Is Israel on the verge of freezing the isolated settlements?

Stating where settler building can occur and where it cannot would effectively create a gold list and a blacklist of Israeli settlements, a prospect the current government is loathed to consider.

March 30, 2017 16:29
4 minute read.
Protesters against Jewish settlement activity in the Silwan neighbourhood, outside the old city in J

Protesters against Jewish settlement activity in the Silwan neighbourhood, outside the old city in Jerusalem hold a skull and bones flag. (photo credit: REUTERS)

Could the US and Israel be on the verge of the first understanding between the two governments of what is, and what is not, considered a settlement bloc? Since the concept was coined by former US president Bill Clinton, Israel has been loath to define the idea of a settlement bloc, lest it prejudice border negotiations with the Palestinians for a two-state solution.

But, it may finally belooking at doing so within the context of President Donald’s Trump’s push to revive the frozen peace process.

It’s presumed that blocs are high population areas in the West Bank, mostly near the Green Line, that will one day be part of Israel’s permanent borders, while Israel will withdraw from the isolated ones.

This is a theoretical notion that becomes difficult when turned into concrete spots on a map, particularly if Prime Minister Benjamin Netanyahu agrees to freeze the areas outside the blocs, known as isolated settlements.
Trump tells Israel to 'hold back on settlements' during meeting with Netanyahu at White House on Feb. 15, 2017 (credit: REUTERS)

Stating where settler building can occur and where it cannot in Area C would effectively create a gold list and a blacklist of settlements.

The idea of the blocs, which Jerusalem often speaks about to justify certain settlement building projects, was effectively erased during the Obama era. That administration’s no-tolerance policy for any settlement activity made Israeli designation of the blocs meaningless.

This was underscored by the international community’s ramped up opposition to all Jewish building in the West Bank in that same period.

They see it as illegal. The Palestinians describe such building as a war crime and have submitted a complaint about it to the International Criminal Court.

Defense Minister Avigdor Liberman revived the idea of the blocs in January, when he said it was possible to reach a deal with the US on the matter.

Since then, it’s presumed that Netanyahu and his envoys have sought an understanding to this effect with the Trump administration as a possible formula to continue building while adhering to a US request for constrained activity.

It would not be the first time that Netanyahu has imposed a partial freeze on settlement activity. In 2009, under pressure from the US, he issued a 10-month moratorium on all settler housing starts. But that edict was applicable to all settlements, and the one now under debate would favor some settlements over others.

The frame of reference popularly used by Israelis to understand the settlement blocs is the route of the security barrier as it was set in 2006. Many Israelis believe that route will eventually become Israel’s final border and a number of politicians have said as much.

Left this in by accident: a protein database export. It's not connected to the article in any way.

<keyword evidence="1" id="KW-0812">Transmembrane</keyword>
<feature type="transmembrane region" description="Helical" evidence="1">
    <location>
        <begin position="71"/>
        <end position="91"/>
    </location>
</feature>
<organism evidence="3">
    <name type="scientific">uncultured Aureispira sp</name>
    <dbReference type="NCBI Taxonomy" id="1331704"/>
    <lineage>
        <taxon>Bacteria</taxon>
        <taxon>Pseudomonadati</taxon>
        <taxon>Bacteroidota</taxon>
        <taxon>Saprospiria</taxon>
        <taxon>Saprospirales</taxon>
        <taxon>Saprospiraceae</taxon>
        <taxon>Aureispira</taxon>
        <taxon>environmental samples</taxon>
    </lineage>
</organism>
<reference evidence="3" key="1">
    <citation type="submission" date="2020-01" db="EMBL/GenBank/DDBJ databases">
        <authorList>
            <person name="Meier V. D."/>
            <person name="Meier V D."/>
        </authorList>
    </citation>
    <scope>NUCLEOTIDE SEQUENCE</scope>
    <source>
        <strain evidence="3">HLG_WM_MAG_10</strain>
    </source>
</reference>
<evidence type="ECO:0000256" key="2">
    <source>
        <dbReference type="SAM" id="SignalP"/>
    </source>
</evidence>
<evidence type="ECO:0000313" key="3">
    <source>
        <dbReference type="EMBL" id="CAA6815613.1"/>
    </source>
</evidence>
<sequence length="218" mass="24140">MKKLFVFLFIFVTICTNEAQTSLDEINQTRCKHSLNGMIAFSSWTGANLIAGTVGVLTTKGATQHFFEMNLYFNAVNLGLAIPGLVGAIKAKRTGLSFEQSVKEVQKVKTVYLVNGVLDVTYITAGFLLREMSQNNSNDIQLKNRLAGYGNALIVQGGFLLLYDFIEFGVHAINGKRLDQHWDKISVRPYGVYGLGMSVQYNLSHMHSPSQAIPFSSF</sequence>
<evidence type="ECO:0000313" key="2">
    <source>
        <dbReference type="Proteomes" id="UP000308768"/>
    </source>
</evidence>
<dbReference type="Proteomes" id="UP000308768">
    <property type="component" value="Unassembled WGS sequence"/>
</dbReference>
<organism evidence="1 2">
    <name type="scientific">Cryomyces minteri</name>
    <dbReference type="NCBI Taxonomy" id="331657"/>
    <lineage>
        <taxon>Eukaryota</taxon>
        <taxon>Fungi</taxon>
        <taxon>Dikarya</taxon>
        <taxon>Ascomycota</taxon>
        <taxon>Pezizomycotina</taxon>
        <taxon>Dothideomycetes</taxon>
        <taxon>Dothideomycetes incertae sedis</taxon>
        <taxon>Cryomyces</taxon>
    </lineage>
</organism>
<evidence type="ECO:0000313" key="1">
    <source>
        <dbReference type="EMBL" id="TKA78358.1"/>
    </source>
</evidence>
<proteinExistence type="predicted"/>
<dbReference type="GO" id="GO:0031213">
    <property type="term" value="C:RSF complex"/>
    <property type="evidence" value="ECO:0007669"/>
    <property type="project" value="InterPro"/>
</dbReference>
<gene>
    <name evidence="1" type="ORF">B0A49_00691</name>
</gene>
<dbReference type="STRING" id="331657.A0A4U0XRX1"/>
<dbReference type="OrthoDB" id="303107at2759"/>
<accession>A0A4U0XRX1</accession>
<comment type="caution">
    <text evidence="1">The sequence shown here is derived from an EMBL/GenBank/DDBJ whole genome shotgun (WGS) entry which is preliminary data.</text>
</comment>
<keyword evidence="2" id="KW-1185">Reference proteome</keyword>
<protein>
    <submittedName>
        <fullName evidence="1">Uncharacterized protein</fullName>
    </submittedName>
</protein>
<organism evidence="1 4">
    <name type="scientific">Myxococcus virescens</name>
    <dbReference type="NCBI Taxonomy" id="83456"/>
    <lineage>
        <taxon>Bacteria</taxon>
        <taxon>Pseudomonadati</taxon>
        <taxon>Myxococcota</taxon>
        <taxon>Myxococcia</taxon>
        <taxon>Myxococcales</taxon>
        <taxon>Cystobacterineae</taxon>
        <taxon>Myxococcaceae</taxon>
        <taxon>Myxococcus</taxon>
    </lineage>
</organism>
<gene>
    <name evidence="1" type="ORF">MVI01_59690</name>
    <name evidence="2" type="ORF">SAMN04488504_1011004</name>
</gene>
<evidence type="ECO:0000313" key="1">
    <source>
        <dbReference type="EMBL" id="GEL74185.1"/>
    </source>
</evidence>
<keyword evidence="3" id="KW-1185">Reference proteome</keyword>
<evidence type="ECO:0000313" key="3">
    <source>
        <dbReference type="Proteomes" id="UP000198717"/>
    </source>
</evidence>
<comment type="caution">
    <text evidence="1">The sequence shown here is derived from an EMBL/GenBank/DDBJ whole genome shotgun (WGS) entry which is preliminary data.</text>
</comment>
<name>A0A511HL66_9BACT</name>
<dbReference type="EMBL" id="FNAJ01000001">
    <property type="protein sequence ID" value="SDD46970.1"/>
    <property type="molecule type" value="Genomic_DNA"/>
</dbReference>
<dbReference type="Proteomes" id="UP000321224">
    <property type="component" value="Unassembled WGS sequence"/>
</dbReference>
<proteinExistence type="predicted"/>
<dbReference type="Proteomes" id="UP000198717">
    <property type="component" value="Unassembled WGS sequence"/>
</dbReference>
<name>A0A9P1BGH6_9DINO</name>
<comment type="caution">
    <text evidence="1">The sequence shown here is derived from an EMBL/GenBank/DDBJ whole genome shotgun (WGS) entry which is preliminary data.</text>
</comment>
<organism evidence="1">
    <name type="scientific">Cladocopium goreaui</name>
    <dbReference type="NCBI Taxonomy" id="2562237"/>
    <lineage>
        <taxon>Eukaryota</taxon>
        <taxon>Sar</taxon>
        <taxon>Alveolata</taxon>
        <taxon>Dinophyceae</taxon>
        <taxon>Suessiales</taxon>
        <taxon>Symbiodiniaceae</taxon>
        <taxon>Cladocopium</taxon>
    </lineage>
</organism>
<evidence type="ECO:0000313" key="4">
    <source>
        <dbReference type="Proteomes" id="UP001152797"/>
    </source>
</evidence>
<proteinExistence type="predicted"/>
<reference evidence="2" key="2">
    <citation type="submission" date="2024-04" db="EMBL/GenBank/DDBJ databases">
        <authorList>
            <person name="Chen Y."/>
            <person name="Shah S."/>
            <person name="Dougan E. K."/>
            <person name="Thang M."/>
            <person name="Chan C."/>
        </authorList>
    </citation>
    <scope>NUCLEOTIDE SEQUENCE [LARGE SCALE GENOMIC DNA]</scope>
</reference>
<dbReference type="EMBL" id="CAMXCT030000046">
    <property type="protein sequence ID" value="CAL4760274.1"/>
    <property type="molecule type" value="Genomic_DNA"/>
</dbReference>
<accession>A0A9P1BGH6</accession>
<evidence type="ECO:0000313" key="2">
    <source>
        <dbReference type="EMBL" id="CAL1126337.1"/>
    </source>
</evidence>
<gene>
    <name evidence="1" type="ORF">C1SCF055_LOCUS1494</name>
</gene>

Out of the 385,900 settlers who live in 129 settlements, some 296,027, or 77% of the population, lives within the barrier’s route in 55 settlements, according to data from the Central Bureau of Statistics for 2015.

Out of the 77 settlements located outside the barrier, some 50 have a population of under 1,000 and another 16 have a population of only 1,000 to 2,000. Only 11 of them have a population of 2,000 to 7,313, out of which the largest settlement is Kochav Ya’acov.

There are regions in Judea and Samaria – the South Hebron Hills, the Jordan Valley, the Megilot region near the Dead Sea – that are entirely composed of isolated settlements.

Some of the isolated settlements have experienced dramatic growth rates under Netanyahu, especially Tekoa in Gush Etzion and Shiloh in the Binyamin region. The bulk of the communities, however, experienced only minimal growth.

The bulk of the settler population within the barrier – 210,321 as of the year 2015 – is concentrated in nine settlements. All of them, save for Ariel, are presumed to qualify for the criteria of a settlement bloc. Ariel, with a population of 16,123 is one of the more contentious of the blocs, because it is located 16 km. over the pre-1967 lines.

The other eight settlements include: Modi’in Illit, with a population of 64,179; Beitar Illit, 43,343; Ma’aleh Adumim, 37,525; Ariel, 18,717; Givat Ze’ev, 16,123; Oranit, 8,495; Efrat, 8,301; and Alfei Menashe, 7,638.

If Netanyahu were to move forward with a freeze of the isolated blocs, he would be following a pattern that already largely exists.

But, he would be doing so at a time when right-wing politicians, and the settler movement as a whole, is pushing him to erase such distinctions and allow for growth everywhere in the settlements.

His task will be to come up with enough of a carrotand- stick incentive to sway the settlers to accept this plan or another so that he can put in place the construction restraints needed for Israel’s relationship with Washington.

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